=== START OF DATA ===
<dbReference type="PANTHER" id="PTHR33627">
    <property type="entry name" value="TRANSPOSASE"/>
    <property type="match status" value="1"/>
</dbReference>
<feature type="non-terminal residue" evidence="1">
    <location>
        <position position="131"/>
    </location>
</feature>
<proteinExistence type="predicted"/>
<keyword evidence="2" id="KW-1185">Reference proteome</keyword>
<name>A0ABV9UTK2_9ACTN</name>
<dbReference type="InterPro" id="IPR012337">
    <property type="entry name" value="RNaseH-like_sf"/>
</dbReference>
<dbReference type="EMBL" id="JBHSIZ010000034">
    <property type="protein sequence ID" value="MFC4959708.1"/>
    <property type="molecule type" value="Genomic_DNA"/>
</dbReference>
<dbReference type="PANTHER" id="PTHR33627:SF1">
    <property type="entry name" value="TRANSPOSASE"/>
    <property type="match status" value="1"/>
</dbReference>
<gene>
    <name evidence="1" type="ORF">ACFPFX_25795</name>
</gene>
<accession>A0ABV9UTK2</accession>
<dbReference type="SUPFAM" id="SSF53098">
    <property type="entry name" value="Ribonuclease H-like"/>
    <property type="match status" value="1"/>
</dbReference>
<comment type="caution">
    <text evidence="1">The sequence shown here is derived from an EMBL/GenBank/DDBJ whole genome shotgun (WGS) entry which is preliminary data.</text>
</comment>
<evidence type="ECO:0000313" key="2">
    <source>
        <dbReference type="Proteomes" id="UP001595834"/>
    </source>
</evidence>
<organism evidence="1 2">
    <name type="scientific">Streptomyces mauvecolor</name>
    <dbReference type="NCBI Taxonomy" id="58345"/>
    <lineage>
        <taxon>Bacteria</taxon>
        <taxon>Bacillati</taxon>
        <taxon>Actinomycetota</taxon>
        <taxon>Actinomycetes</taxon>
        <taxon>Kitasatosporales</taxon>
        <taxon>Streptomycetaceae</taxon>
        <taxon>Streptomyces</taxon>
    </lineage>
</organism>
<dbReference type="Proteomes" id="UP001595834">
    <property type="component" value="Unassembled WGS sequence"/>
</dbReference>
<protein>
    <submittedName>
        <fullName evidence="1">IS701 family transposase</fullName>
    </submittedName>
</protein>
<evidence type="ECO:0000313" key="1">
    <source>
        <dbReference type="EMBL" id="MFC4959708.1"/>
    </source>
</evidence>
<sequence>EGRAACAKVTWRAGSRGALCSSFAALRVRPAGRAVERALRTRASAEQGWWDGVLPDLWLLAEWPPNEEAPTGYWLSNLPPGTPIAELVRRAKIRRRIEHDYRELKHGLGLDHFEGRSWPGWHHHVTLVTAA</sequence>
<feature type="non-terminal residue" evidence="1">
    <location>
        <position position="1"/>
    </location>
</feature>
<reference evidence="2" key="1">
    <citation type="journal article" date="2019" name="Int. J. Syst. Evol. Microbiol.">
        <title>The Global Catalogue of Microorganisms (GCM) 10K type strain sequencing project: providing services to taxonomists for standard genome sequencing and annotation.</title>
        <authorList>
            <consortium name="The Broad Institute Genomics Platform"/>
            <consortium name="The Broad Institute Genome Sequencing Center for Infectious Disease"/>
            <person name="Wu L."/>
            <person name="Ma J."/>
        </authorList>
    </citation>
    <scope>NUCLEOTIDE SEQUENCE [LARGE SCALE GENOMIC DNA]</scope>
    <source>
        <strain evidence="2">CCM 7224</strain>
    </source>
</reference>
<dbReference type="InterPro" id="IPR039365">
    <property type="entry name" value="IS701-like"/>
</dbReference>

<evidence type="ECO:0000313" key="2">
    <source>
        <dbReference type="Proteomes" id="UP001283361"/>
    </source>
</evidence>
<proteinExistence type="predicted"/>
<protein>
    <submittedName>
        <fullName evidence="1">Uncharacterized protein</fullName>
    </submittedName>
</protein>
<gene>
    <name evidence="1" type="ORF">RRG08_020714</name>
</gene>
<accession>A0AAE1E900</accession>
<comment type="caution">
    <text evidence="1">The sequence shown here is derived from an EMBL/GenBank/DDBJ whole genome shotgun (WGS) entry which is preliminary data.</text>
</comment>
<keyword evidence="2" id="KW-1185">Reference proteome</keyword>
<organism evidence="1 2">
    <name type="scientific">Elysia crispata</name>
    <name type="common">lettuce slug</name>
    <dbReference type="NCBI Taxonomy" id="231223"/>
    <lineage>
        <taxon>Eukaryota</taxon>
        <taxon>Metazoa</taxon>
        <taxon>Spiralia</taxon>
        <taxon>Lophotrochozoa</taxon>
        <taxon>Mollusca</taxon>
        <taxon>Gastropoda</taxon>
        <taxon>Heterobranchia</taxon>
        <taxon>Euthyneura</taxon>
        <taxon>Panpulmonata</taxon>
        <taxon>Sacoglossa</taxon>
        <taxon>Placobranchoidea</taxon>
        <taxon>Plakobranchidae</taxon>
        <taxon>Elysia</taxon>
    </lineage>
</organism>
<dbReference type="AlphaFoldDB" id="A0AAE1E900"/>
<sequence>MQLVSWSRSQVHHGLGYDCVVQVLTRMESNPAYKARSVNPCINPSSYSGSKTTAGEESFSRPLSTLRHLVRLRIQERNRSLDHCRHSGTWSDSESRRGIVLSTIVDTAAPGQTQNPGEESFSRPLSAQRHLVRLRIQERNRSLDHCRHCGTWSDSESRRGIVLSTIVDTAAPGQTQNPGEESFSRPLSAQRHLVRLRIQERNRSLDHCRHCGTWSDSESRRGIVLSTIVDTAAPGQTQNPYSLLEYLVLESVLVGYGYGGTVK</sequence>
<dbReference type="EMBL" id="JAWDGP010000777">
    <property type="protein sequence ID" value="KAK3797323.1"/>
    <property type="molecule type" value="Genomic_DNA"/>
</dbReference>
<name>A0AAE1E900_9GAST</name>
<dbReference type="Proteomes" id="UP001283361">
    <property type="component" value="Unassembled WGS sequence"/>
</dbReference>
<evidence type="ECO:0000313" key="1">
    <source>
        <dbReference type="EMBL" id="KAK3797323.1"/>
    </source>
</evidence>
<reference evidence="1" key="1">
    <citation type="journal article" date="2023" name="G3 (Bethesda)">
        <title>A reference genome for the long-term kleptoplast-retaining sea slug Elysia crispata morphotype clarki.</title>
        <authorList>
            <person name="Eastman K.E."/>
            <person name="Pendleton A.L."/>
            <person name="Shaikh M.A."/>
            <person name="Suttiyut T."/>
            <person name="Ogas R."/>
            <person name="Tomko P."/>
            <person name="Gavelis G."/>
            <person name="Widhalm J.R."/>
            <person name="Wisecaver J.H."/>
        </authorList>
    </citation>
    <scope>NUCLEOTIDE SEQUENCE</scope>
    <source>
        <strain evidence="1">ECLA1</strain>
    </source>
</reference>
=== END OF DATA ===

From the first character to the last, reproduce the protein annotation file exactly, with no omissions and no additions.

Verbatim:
<dbReference type="PANTHER" id="PTHR33627">
    <property type="entry name" value="TRANSPOSASE"/>
    <property type="match status" value="1"/>
</dbReference>
<feature type="non-terminal residue" evidence="1">
    <location>
        <position position="131"/>
    </location>
</feature>
<proteinExistence type="predicted"/>
<keyword evidence="2" id="KW-1185">Reference proteome</keyword>
<name>A0ABV9UTK2_9ACTN</name>
<dbReference type="InterPro" id="IPR012337">
    <property type="entry name" value="RNaseH-like_sf"/>
</dbReference>
<dbReference type="EMBL" id="JBHSIZ010000034">
    <property type="protein sequence ID" value="MFC4959708.1"/>
    <property type="molecule type" value="Genomic_DNA"/>
</dbReference>
<dbReference type="PANTHER" id="PTHR33627:SF1">
    <property type="entry name" value="TRANSPOSASE"/>
    <property type="match status" value="1"/>
</dbReference>
<gene>
    <name evidence="1" type="ORF">ACFPFX_25795</name>
</gene>
<accession>A0ABV9UTK2</accession>
<dbReference type="SUPFAM" id="SSF53098">
    <property type="entry name" value="Ribonuclease H-like"/>
    <property type="match status" value="1"/>
</dbReference>
<comment type="caution">
    <text evidence="1">The sequence shown here is derived from an EMBL/GenBank/DDBJ whole genome shotgun (WGS) entry which is preliminary data.</text>
</comment>
<evidence type="ECO:0000313" key="2">
    <source>
        <dbReference type="Proteomes" id="UP001595834"/>
    </source>
</evidence>
<organism evidence="1 2">
    <name type="scientific">Streptomyces mauvecolor</name>
    <dbReference type="NCBI Taxonomy" id="58345"/>
    <lineage>
        <taxon>Bacteria</taxon>
        <taxon>Bacillati</taxon>
        <taxon>Actinomycetota</taxon>
        <taxon>Actinomycetes</taxon>
        <taxon>Kitasatosporales</taxon>
        <taxon>Streptomycetaceae</taxon>
        <taxon>Streptomyces</taxon>
    </lineage>
</organism>
<dbReference type="Proteomes" id="UP001595834">
    <property type="component" value="Unassembled WGS sequence"/>
</dbReference>
<protein>
    <submittedName>
        <fullName evidence="1">IS701 family transposase</fullName>
    </submittedName>
</protein>
<evidence type="ECO:0000313" key="1">
    <source>
        <dbReference type="EMBL" id="MFC4959708.1"/>
    </source>
</evidence>
<sequence>EGRAACAKVTWRAGSRGALCSSFAALRVRPAGRAVERALRTRASAEQGWWDGVLPDLWLLAEWPPNEEAPTGYWLSNLPPGTPIAELVRRAKIRRRIEHDYRELKHGLGLDHFEGRSWPGWHHHVTLVTAA</sequence>
<feature type="non-terminal residue" evidence="1">
    <location>
        <position position="1"/>
    </location>
</feature>
<reference evidence="2" key="1">
    <citation type="journal article" date="2019" name="Int. J. Syst. Evol. Microbiol.">
        <title>The Global Catalogue of Microorganisms (GCM) 10K type strain sequencing project: providing services to taxonomists for standard genome sequencing and annotation.</title>
        <authorList>
            <consortium name="The Broad Institute Genomics Platform"/>
            <consortium name="The Broad Institute Genome Sequencing Center for Infectious Disease"/>
            <person name="Wu L."/>
            <person name="Ma J."/>
        </authorList>
    </citation>
    <scope>NUCLEOTIDE SEQUENCE [LARGE SCALE GENOMIC DNA]</scope>
    <source>
        <strain evidence="2">CCM 7224</strain>
    </source>
</reference>
<dbReference type="InterPro" id="IPR039365">
    <property type="entry name" value="IS701-like"/>
</dbReference>

<evidence type="ECO:0000313" key="2">
    <source>
        <dbReference type="Proteomes" id="UP001283361"/>
    </source>
</evidence>
<proteinExistence type="predicted"/>
<protein>
    <submittedName>
        <fullName evidence="1">Uncharacterized protein</fullName>
    </submittedName>
</protein>
<gene>
    <name evidence="1" type="ORF">RRG08_020714</name>
</gene>
<accession>A0AAE1E900</accession>
<comment type="caution">
    <text evidence="1">The sequence shown here is derived from an EMBL/GenBank/DDBJ whole genome shotgun (WGS) entry which is preliminary data.</text>
</comment>
<keyword evidence="2" id="KW-1185">Reference proteome</keyword>
<organism evidence="1 2">
    <name type="scientific">Elysia crispata</name>
    <name type="common">lettuce slug</name>
    <dbReference type="NCBI Taxonomy" id="231223"/>
    <lineage>
        <taxon>Eukaryota</taxon>
        <taxon>Metazoa</taxon>
        <taxon>Spiralia</taxon>
        <taxon>Lophotrochozoa</taxon>
        <taxon>Mollusca</taxon>
        <taxon>Gastropoda</taxon>
        <taxon>Heterobranchia</taxon>
        <taxon>Euthyneura</taxon>
        <taxon>Panpulmonata</taxon>
        <taxon>Sacoglossa</taxon>
        <taxon>Placobranchoidea</taxon>
        <taxon>Plakobranchidae</taxon>
        <taxon>Elysia</taxon>
    </lineage>
</organism>
<dbReference type="AlphaFoldDB" id="A0AAE1E900"/>
<sequence>MQLVSWSRSQVHHGLGYDCVVQVLTRMESNPAYKARSVNPCINPSSYSGSKTTAGEESFSRPLSTLRHLVRLRIQERNRSLDHCRHSGTWSDSESRRGIVLSTIVDTAAPGQTQNPGEESFSRPLSAQRHLVRLRIQERNRSLDHCRHCGTWSDSESRRGIVLSTIVDTAAPGQTQNPGEESFSRPLSAQRHLVRLRIQERNRSLDHCRHCGTWSDSESRRGIVLSTIVDTAAPGQTQNPYSLLEYLVLESVLVGYGYGGTVK</sequence>
<dbReference type="EMBL" id="JAWDGP010000777">
    <property type="protein sequence ID" value="KAK3797323.1"/>
    <property type="molecule type" value="Genomic_DNA"/>
</dbReference>
<name>A0AAE1E900_9GAST</name>
<dbReference type="Proteomes" id="UP001283361">
    <property type="component" value="Unassembled WGS sequence"/>
</dbReference>
<evidence type="ECO:0000313" key="1">
    <source>
        <dbReference type="EMBL" id="KAK3797323.1"/>
    </source>
</evidence>
<reference evidence="1" key="1">
    <citation type="journal article" date="2023" name="G3 (Bethesda)">
        <title>A reference genome for the long-term kleptoplast-retaining sea slug Elysia crispata morphotype clarki.</title>
        <authorList>
            <person name="Eastman K.E."/>
            <person name="Pendleton A.L."/>
            <person name="Shaikh M.A."/>
            <person name="Suttiyut T."/>
            <person name="Ogas R."/>
            <person name="Tomko P."/>
            <person name="Gavelis G."/>
            <person name="Widhalm J.R."/>
            <person name="Wisecaver J.H."/>
        </authorList>
    </citation>
    <scope>NUCLEOTIDE SEQUENCE</scope>
    <source>
        <strain evidence="1">ECLA1</strain>
    </source>
</reference>